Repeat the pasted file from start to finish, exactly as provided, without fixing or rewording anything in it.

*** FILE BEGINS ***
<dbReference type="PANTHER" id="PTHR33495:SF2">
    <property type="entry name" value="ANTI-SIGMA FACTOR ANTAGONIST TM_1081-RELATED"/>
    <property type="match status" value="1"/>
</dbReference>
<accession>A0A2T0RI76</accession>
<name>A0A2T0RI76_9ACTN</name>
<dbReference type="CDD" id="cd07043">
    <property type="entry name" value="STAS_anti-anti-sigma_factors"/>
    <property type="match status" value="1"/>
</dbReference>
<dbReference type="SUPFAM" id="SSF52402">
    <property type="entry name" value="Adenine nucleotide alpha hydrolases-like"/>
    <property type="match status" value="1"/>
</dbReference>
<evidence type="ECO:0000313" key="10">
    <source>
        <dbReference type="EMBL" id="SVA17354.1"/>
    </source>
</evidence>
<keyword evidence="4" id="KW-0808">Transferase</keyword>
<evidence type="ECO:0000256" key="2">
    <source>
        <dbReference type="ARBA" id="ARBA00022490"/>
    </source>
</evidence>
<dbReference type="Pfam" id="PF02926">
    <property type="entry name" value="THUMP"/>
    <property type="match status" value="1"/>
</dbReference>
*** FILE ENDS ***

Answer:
<dbReference type="PANTHER" id="PTHR33495:SF2">
    <property type="entry name" value="ANTI-SIGMA FACTOR ANTAGONIST TM_1081-RELATED"/>
    <property type="match status" value="1"/>
</dbReference>
<accession>A0A2T0RI76</accession>
<name>A0A2T0RI76_9ACTN</name>
<dbReference type="CDD" id="cd07043">
    <property type="entry name" value="STAS_anti-anti-sigma_factors"/>
    <property type="match status" value="1"/>
</dbReference>
<dbReference type="SUPFAM" id="SSF52402">
    <property type="entry name" value="Adenine nucleotide alpha hydrolases-like"/>
    <property type="match status" value="1"/>
</dbReference>
<evidence type="ECO:0000313" key="10">
    <source>
        <dbReference type="EMBL" id="SVA17354.1"/>
    </source>
</evidence>
<keyword evidence="4" id="KW-0808">Transferase</keyword>
<evidence type="ECO:0000256" key="2">
    <source>
        <dbReference type="ARBA" id="ARBA00022490"/>
    </source>
</evidence>
<dbReference type="Pfam" id="PF02926">
    <property type="entry name" value="THUMP"/>
    <property type="match status" value="1"/>
</dbReference>